[tor-reports] May 2014 Report for the Tor Browser Team
mikeperry at torproject.org
Mon Jun 2 21:18:16 UTC 2014
In early May, the Tor Browser team released Tor Browser 3.6.1 to
correct a proxy settings regression in the 3.6 series. Due to changes
made to the default configuration of the Tor client in order to support
Pluggable Transports, normal Tor users were unable to configure an
upstream proxy for normal Tor usage. In addition to fixing this
regression, the 3.6.1 release also featured a stopgap for the
HTTPS-Everywhere reproducibility issue mentioned in last month's
report. For now, we are using the pre-built versions of the addon
produced by the EFF, which allows our packages to remain reproducible.
We are also in the process of investigating a proper fix to build the
addon from source in a reproducible fashion.
In May, iSec also performed an audit of the Tor Browser. Due to the
limited timeframe of the engagement, their efforts were focused on
evaluating the current compiler hardening in Tor Browser, suggesting new
hardening improvements, and suggesting preferences and additional items
for the Security Slider. Using historical security bug data from
Mozilla's bugtracker, they enumerated vulnerability counts by high-level
components, to provide insight into which preferences and features we
should disable at various positions on the slider.
In addition to confirming known issues with our Windows hardening
options, their investigation into compiler hardening options also
uncovered issues with both Firefox and our usage of the now deprecated
Mac OS 10.6 SDK, which apparently prevents both our Mac builds and
official Firefox Mac builds from making full use of Address Space Layout
The full iSec report is due to be made public in mid-June.
On the build system front, we have refactored our build scripts to allow
us to build common dependencies and utilities as a separate step,
reducing build time. We fixed a few issues with our nightly build
system, and improved reporting of failures of nightly builds[8,9].
We have also produced hardened test builds of Tor Browser, using the new
AddressSanitizer, Undefined Behavior Sanitizer, and Virtual Table
Verification features of GCC 4.9.0, and along the way merged an
upstream fix to Mozilla for a build issue.
We are hopeful that these hardened builds will both be more resistant to
exploitation, and will help us track down bugs quickly. The plan is to
deploy these builds for the 4.0-alpha series.
On the QA and testing front, we have developed test cases for validating
correctness of proxy settings for both uncensored as well as Pluggable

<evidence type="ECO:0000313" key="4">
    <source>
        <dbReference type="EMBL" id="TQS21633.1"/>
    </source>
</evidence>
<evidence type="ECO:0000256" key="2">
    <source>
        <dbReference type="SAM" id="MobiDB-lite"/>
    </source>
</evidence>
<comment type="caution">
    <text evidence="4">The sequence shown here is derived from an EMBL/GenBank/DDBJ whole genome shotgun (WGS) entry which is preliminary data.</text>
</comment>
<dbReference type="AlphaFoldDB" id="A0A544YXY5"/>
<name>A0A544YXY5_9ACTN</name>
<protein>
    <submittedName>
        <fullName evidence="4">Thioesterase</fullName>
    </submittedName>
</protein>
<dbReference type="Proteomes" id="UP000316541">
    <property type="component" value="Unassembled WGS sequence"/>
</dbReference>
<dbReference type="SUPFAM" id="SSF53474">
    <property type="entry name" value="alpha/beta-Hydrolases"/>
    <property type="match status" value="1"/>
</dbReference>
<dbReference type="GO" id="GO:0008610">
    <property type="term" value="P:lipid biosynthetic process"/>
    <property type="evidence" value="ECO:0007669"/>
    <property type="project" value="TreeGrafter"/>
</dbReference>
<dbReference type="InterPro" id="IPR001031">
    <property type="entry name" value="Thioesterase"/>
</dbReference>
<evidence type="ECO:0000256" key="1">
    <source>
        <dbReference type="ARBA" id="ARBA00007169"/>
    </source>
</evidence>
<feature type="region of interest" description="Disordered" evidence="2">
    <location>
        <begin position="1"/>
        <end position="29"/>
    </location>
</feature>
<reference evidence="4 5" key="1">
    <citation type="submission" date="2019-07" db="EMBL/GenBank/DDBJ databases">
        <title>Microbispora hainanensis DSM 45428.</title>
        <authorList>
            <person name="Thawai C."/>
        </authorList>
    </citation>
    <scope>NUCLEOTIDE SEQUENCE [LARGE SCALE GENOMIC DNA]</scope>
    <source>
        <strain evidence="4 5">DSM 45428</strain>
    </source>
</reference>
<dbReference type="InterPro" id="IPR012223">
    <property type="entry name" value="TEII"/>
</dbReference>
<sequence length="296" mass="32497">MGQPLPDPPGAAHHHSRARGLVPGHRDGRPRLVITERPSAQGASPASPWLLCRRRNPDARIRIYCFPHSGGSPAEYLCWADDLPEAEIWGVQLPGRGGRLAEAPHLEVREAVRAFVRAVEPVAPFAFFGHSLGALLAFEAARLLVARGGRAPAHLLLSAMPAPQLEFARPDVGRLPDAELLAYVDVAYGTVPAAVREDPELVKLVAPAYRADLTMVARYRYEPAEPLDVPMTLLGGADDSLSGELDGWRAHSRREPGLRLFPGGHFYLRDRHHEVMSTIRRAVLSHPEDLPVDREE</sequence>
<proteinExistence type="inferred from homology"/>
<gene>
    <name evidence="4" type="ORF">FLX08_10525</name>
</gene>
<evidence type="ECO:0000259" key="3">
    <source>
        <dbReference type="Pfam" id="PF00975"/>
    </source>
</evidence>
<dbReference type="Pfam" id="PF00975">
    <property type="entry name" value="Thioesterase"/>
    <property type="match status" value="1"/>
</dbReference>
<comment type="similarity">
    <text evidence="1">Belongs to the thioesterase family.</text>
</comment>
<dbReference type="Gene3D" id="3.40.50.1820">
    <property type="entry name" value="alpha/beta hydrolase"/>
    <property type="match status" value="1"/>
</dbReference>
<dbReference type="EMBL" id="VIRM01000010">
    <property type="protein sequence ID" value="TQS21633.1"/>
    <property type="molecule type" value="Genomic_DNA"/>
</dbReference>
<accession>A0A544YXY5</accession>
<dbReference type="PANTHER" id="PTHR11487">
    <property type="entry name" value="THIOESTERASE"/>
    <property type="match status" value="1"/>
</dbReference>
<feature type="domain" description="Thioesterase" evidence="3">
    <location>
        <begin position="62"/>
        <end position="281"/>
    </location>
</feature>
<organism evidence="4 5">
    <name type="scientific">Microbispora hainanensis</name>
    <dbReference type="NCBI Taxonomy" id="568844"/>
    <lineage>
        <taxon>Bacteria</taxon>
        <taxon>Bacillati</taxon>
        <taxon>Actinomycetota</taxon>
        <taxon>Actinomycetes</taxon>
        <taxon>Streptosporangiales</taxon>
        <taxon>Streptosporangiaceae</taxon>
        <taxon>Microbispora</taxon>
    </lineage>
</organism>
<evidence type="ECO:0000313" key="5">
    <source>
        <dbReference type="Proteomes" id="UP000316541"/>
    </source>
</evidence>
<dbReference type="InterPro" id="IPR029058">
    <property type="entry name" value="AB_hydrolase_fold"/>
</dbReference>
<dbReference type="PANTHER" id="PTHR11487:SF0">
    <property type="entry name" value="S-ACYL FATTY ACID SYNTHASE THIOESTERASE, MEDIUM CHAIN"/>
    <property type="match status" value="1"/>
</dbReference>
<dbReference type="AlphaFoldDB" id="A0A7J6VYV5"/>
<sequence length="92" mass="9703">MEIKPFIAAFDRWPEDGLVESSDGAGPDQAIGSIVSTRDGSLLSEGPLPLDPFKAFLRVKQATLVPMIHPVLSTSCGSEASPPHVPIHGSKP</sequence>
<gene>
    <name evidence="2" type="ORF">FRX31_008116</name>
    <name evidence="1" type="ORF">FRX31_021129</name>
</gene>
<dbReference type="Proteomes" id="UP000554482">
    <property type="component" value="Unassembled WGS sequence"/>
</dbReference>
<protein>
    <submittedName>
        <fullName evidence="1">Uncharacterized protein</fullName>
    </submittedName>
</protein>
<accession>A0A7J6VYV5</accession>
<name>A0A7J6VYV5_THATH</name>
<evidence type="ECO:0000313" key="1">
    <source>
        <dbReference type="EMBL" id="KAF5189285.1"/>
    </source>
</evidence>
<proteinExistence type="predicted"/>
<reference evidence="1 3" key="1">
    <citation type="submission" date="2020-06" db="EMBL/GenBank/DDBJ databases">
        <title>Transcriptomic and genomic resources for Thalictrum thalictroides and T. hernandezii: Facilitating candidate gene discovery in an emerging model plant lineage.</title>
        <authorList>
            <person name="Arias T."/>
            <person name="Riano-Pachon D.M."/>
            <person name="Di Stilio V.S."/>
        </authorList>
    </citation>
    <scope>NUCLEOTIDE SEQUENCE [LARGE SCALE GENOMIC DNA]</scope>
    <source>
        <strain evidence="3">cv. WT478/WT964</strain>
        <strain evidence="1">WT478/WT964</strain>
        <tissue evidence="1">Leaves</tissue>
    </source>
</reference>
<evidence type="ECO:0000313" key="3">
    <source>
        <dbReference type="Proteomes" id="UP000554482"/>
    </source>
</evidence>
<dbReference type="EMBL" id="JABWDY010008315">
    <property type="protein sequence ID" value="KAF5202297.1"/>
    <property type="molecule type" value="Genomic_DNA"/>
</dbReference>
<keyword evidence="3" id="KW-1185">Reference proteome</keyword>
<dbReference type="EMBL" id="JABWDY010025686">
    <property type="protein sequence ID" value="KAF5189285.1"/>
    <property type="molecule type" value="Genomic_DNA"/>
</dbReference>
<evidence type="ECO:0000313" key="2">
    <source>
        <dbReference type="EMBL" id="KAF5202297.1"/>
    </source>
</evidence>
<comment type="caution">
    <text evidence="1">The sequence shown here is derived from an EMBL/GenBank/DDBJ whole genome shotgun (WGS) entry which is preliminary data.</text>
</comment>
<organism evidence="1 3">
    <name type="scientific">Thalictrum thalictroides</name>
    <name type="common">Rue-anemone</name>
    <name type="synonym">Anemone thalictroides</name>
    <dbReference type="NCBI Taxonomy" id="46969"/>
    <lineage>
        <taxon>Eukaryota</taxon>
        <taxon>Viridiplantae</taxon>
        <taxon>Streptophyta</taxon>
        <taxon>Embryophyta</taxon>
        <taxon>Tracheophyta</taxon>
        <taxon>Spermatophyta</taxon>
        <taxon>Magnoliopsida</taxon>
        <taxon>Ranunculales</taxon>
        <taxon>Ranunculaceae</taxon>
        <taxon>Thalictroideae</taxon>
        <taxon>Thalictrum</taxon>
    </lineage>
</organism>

Transport users, have developed a test suite in the mbox sandbox to
check for network and disk leaks, and have tests to check for the
successful application of compiler hardening options on Linux. The
reporting functionality of our testing infrastructure has also been
improved so that test result summaries are now present in result emails
on the tor-qa mailinglist.
In June, we plan to make two releases of Tor Browser: 3.6.2 and
The fixes for 3.6.2 are written and ready to deploy. However, we have
decided to hold the release to coincide with the upstream Mozilla
Firefox release on June 10th, to pick up any security fixes at the same
The most important fix on our side is to enable the configuration of
SOCKS and HTTP proxies with Pluggable Transports, which will fix the
remaining issues for users of Tor Browser behind a proxy, whether
censored or not.
In addition, the release will enable TLS 1.1 and 1.2, which was set to
off by default in the 24ESR series, but the code is present and has been
unchanged since release, and has been turned on by default in later
Firefox releases. A couple minor localization and configuration
issues with the Tor Launcher UI have also been corrected[16,17,18].
On top of this, fixes are already written to improve the about:tor
initial homepage/status notification, to address a couple race
conditions in the config and New Identity UI elements[20,21], and to
include missing Pluggable Transports documentation[22,23]. A few minor
issues with esoteric configurations, options, and Linux issues have also
We intend to use the 4.0-alpha series to test new features, as well as
to roll out our initial test deployments of the Firefox updater.
To this end, the 4.0-alpha series will feature a new directory
layout, which will improve the Mac OS docking behavior of the Tor
Browser app icon, as well as simplify the changes we need to make to
the Firefox updater. This series will also feature an additional patch
to enable or disable all of our third party identifier protections,
which should help to get this set of patches merged with Firefox. We
will also be including Tor 0.2.5.x in this series.
Also in June, we will begin prioritizing issues from the iSec report,
and evaluating their recommendations for the Security Slider options and
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